Wednesday, February 16, 2011

NEA Jazz Masters Award gets the axe in new budget proposal

I'd heard rumors but hoped they weren't true. The National Endowment for the Arts plans to eliminate its Jazz Masters award.

2012 will be the 30th and final year of this prestigious award, the nation's highest honor for jazz, often called the only American art form. Since 1982, 119 artists and groups have received the Jazz Masters fellowship, which includes a relatively modest $25,000 grant and opportunities to participate in educational programs across the country.

I'm guessing that when the Jazz Masters award goes away, so will the rest of the NEA's jazz initiative, including NEA Jazz in the Schools, NEA Jazz Masters Live, and the Smithsonian Jazz Oral History Project. NEA Jazz Masters Live is administered by Arts Midwest, one of six regional arts organizations in the United States, with offices in downtown Minneapolis. Late last year, I worked with Arts Midwest to award the 2011 NEA Jazz Masters Live Grants, which will send several Jazz Masters to communities across the nation to perform, teach, and spread the jazz message.

The Jazz Masters awards (and also specific folk, opera, and other honorifics) will be replaced by something called the NEA American Artists of the Year awards. These will be given to "individuals who have advanced artistic excellence, creativity, and innovation for the benefit of individuals and communities." Awards will be made in two categories: Performing Arts (dance/music/opera/musical theater/theater) and Visual Arts (design/media arts/museums/visual arts, including crafts). Eligible individuals will include not only those who have devoted a lifetime to their art, but also those who have made an "extraordinary contribution" at mid-career.  (Quotes and information from the National Endowment for the Arts Appropriations Request for Fiscal Year 2012. You can read the whole thing here.)

There's no news yet on how many artists will be recognized, or the size of the award, just that the program will be "less expensive."

As jazz writer Howard Mandel commented, "Receiving an American Artist of the Year Award may become tantamount, odds-wise to winning the lottery."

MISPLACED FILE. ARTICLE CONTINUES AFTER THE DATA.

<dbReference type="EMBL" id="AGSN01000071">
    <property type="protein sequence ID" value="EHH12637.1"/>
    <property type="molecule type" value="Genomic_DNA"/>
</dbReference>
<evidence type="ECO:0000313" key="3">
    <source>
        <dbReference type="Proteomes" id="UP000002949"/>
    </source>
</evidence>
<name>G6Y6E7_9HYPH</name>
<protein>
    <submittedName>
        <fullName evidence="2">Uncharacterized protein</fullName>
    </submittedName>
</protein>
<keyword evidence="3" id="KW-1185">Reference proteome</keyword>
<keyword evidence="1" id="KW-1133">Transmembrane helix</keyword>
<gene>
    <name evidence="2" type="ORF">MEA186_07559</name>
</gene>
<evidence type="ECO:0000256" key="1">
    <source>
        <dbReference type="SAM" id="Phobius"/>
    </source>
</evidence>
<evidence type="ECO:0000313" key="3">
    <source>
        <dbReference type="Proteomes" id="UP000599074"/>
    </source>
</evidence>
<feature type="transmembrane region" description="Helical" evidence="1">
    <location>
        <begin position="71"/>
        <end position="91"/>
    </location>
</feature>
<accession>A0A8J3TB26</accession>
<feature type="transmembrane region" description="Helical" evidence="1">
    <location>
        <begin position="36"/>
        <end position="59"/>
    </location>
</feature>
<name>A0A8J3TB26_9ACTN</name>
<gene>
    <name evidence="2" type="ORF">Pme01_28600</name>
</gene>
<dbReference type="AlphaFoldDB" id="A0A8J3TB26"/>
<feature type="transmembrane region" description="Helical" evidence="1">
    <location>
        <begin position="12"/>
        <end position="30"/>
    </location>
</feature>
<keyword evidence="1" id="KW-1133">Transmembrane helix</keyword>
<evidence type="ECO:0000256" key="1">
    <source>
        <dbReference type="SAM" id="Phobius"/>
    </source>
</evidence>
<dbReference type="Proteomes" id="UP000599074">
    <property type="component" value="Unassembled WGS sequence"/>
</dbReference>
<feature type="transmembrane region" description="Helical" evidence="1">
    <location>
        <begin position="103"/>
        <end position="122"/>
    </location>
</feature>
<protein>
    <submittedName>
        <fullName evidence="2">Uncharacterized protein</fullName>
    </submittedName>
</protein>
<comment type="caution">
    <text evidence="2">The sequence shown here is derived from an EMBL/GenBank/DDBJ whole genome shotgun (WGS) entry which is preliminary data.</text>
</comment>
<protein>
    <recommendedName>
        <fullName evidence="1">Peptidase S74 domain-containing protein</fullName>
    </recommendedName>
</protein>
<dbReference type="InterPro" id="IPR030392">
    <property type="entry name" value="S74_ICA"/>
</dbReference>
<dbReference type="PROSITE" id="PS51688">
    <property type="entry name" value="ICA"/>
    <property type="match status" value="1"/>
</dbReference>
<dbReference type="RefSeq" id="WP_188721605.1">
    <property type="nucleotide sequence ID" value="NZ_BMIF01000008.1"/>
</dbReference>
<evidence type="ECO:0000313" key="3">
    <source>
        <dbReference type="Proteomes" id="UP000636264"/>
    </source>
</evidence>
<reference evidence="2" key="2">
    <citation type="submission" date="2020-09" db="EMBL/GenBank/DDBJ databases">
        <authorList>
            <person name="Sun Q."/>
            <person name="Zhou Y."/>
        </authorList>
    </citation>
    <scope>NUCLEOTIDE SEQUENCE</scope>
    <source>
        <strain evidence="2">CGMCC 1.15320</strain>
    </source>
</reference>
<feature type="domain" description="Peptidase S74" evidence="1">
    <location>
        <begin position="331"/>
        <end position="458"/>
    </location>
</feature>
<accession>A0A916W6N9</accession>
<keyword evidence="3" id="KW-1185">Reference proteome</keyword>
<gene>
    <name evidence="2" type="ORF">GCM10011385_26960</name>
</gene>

As NPR's Patrick Jarenwattananon reported in A Blog Supreme, "The budgetary news comes in the heels of a heated discussion in the arts administration community after NEA chairman Rocco Landesman asserted, during a theater conference, that the U.S. had too many arts organizations compared to the size of its audiences. 'You can either increase demand or decrease supply,' he said. 'Demand is not going to increase, so it is time to think about decreasing supply.' He later expanded on his thoughts online."

In his online remarks (on the NEA's official blog), Landesman noted that "arts education is one of the only reliable predictors of future arts participation. Not age, race, ethnicity, or income level, but arts education. Exposure to the arts—early and often—builds future audiences."

Hold that thought as you read this article about the Toledo public school system, whose Board of Education has just decided to cut the art and physical education programs in the city's elementary schools. During a follow-up radio interview, a B of E member suggested that children could learn about music in church.

I don't get the sense that Landesman cares much about jazz one way or the other, or recognizes its significance to America's cultural landscape. I miss Dana Gioia, Landesman's predecessor, who got it. (A poet, critic, and composer, Gioia is brother to Ted Gioia, author of several books about jazz including The History of Jazz.) And I'm awaiting Willard Jenkins' response to the NEA's decision about the Jazz Masters. Jenkins, a journalist, arts consultant, and presenter, is coordinator of the Jazz Masters Live program.


  1. Loss of the Jazz Masters program is small potatoes compared to loss of funding for Planned Parenthood, PBS and NPR, etc.

    One difference is the Jazz Masters program is being voluntarily shut by the NEA itself -- the Senate and House will be arguing over funding for these other programs (and my bet is the insistent urgency re budget cutting/deficit reduction is the usual strategy by America's most conservative representatives to throw up a lot of smoke to confuse the issues that really matter, like huge tax breaks for the wealthiest individuals and corporations).

    It's my personal opinion that if the jazz community does not stand up and say that it exists -- whether we can have Jazz Masters Awards celebrated with big concerts at Jazz at Lincoln Center or not -- it will be ignored in a way that puts us back more than 30 years, even before Rep John Conyers got the amendment recognizing jazz as a American treasure passed.

  2. Howard, one of the things I find most disheartening is the lack of NEA support for one of its own programs, and the apparent belief that jazz doesn't merit special recognition.

  3. This is sad since it really is the only natioanl jazz award -hopefully another entitiy either existing or to be created will continue the annual awarding of Jazz Masters prizes.Walt Sylvester


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